Recently, the American Dental Association released a proposed policy statement on the role of dentistry in the treatment of sleep-related breathing disorders. While new and emerging research shows a connection between SRBD and bruxism, many dentists are hesitant to adapt screening for these issues in their practice. The ADA’s proposed policy statement supports dentists as they learn how they can and do play an essential role in caring for patients with sleep-related breathing disorders and how they are well positioned to identify patients at greater risk. In addition, the ADA emphasizes the importance of working with the medical community through a collaborative environment.

1. Dentists are encouraged to screen patients for Sleep-Related Breathing Disorders (SRBD).

The ADA is encouraging dentists to screen patients for SRBD as part of a comprehensive medical and dental history. By completing a comprehensive medical and dental history, dentists are able to recognize symptoms, like sleepiness, snoring or witnessed apneas, and evaluate risk factors, like obesity and hypertension. Any patient that shows symptoms or risk factors should be tested further, either with home sleep monitoring systems within the office or referred to the appropriate physicians.

2. Oral appliance therapy is an acceptable form of treatment.

While CPAP is the most common form of treatment for sleep apnea, oral appliance therapy is an appropriate treatment if the patient does not tolerate a CPAP. For patients with mild or moderate sleep apnea, a sleep appliance is a viable option and may be the first choice of the patient.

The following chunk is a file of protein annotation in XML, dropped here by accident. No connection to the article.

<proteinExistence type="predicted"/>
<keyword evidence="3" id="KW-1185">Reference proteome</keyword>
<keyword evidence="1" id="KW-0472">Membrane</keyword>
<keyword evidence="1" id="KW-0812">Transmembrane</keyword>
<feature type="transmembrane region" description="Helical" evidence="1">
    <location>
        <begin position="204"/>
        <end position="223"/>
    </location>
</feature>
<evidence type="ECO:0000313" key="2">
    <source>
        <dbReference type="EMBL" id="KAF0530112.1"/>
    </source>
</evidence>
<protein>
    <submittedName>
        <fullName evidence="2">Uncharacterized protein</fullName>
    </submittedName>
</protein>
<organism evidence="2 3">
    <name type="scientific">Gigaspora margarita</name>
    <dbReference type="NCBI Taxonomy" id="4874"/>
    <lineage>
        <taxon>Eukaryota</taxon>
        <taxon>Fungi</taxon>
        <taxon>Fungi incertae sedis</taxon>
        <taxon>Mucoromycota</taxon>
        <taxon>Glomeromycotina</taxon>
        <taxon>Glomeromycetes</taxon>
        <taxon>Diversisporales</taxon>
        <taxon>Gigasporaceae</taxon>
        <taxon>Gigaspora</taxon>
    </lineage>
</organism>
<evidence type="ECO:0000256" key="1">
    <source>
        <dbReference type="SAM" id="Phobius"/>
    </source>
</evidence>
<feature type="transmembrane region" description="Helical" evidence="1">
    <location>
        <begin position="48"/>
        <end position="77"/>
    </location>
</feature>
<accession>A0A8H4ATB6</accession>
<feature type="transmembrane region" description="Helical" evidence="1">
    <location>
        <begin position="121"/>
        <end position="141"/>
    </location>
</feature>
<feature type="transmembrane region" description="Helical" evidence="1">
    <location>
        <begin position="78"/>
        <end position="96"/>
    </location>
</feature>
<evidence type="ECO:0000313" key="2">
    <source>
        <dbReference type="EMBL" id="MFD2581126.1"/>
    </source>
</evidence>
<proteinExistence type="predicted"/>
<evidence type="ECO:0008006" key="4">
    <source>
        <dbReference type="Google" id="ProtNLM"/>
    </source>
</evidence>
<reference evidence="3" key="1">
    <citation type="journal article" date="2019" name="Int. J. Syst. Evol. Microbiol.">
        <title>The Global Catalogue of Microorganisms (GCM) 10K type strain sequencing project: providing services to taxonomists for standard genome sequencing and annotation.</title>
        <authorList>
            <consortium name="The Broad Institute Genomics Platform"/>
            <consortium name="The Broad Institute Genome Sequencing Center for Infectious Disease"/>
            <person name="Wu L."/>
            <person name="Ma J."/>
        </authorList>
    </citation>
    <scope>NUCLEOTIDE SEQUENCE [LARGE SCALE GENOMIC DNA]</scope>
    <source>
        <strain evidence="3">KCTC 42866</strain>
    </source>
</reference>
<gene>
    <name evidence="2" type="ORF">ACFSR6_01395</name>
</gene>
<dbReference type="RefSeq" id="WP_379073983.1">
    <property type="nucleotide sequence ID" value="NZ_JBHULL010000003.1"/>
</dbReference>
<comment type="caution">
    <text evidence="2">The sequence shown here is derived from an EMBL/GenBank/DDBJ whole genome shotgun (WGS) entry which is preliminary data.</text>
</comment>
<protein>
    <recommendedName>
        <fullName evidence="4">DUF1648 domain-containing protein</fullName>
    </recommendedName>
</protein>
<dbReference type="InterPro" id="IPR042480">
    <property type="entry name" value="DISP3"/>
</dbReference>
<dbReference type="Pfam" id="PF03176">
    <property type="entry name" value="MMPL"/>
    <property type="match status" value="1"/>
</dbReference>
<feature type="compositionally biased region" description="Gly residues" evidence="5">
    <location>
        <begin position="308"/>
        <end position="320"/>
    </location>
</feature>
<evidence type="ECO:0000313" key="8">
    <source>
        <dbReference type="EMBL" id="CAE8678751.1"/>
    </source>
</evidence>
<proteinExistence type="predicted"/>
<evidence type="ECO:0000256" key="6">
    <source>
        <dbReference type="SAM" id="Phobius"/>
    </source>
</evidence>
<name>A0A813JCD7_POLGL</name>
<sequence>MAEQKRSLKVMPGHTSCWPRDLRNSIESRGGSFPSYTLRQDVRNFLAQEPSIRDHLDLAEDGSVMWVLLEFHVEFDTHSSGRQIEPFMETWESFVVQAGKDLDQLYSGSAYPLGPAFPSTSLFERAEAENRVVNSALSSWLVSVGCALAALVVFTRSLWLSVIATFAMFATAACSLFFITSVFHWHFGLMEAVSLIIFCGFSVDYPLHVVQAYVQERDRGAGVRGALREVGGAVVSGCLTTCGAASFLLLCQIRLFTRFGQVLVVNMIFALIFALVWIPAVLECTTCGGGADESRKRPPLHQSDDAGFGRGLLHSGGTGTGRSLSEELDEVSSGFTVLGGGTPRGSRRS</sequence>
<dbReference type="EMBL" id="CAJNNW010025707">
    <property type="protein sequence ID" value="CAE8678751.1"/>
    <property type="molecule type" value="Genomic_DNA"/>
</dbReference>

3. Dentists treating SRBD with oral appliance therapy should be able to recognize and manage potential side effects.

Studies have shown that oral appliances may take longer to show airway improvement and often causes some tooth movement. Dentists who provide oral appliance therapy to patients should monitor and adjust the Oral Appliance for treatment efficacy as needed or annually.

4. Dentists treating SRBD should continually update their knowledge and training.

Dental Sleep Medicine is a new and emerging topic in dentistry and as such new information and research is being done to improve patient care.  New training is being developed that qualifies dentists as providers of sleep appliances.

5. Dentists should maintain regular communication with the patients referring physician.

Treating patients with SRBD is truly a partnership between the medical and dental communities. After the Oral Appliance is given to the patient, follow-up testing should be conducted to evaluate improvement or confirm treatment effectiveness with a copy of the results sent to the physician.

To view the complete proposed policy statement from the ADA, click here.

 

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